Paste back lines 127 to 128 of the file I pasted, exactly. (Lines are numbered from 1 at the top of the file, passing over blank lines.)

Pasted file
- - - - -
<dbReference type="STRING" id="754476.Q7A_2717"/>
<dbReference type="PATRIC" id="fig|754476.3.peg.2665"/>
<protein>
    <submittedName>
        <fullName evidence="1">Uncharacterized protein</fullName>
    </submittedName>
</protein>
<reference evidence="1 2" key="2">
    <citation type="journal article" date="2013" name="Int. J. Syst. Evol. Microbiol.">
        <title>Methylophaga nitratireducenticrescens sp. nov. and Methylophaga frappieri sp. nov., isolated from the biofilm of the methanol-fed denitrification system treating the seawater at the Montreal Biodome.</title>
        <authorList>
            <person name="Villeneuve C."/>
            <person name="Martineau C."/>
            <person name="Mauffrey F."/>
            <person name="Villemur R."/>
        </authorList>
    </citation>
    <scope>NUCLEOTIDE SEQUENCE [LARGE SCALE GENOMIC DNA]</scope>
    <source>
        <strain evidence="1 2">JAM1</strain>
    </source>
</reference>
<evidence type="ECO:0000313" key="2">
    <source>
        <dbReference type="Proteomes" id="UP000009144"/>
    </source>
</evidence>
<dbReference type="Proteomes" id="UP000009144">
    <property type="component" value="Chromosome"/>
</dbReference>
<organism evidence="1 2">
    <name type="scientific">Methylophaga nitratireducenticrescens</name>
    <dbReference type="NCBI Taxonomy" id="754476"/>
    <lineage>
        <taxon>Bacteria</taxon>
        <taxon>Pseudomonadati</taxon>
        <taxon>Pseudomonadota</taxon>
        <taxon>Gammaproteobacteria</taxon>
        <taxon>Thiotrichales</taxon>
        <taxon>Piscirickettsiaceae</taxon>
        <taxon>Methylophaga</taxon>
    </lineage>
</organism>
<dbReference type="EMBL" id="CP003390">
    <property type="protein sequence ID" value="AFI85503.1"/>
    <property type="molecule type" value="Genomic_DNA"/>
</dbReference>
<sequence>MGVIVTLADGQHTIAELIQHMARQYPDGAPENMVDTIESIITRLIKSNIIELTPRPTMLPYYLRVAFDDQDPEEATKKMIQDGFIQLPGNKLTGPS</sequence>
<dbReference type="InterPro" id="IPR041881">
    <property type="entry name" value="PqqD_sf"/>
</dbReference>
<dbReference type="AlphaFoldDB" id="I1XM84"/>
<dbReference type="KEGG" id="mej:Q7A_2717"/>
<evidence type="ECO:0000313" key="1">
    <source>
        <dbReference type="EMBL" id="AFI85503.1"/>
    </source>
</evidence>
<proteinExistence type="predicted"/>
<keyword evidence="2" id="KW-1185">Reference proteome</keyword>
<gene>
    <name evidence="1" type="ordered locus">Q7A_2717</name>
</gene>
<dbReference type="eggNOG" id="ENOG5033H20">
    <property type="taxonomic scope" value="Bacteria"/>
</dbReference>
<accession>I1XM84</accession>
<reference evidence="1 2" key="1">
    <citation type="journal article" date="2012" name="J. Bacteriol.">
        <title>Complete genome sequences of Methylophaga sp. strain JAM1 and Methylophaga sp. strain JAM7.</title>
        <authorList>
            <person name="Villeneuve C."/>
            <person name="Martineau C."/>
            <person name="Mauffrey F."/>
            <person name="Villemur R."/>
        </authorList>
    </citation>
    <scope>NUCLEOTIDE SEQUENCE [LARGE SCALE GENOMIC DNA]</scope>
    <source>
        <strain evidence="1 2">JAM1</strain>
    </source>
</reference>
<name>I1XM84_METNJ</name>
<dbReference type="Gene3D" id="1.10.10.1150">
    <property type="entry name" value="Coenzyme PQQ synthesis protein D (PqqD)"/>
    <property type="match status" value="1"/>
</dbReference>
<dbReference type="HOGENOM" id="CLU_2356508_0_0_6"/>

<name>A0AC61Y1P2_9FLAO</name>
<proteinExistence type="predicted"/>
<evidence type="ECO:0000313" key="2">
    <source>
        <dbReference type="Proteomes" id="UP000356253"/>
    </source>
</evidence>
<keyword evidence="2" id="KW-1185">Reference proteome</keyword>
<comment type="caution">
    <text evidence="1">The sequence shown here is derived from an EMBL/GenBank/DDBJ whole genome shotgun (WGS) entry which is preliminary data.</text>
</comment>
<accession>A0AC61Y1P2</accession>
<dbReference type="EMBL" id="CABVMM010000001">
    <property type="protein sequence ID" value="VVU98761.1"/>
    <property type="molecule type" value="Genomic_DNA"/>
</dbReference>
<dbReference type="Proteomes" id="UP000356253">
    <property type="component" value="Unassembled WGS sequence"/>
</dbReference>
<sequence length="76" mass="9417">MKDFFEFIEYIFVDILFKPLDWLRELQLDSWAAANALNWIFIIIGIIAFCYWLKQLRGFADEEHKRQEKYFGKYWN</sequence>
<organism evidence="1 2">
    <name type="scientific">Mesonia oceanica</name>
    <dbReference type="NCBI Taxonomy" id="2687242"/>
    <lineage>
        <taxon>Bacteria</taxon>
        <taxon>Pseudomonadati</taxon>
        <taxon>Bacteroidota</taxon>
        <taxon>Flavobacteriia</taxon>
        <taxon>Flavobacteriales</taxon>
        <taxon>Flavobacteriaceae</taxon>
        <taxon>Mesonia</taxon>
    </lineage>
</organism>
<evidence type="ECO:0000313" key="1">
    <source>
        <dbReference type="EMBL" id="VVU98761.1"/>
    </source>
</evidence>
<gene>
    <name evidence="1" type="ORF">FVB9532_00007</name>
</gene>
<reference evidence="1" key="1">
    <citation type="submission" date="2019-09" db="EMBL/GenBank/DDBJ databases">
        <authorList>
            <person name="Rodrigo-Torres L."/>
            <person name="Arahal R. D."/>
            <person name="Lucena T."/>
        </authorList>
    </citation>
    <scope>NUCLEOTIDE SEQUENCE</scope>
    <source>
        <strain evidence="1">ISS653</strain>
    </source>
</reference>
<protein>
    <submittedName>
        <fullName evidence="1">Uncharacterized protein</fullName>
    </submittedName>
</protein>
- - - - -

<gene>
    <name evidence="1" type="ORF">FVB9532_00007</name>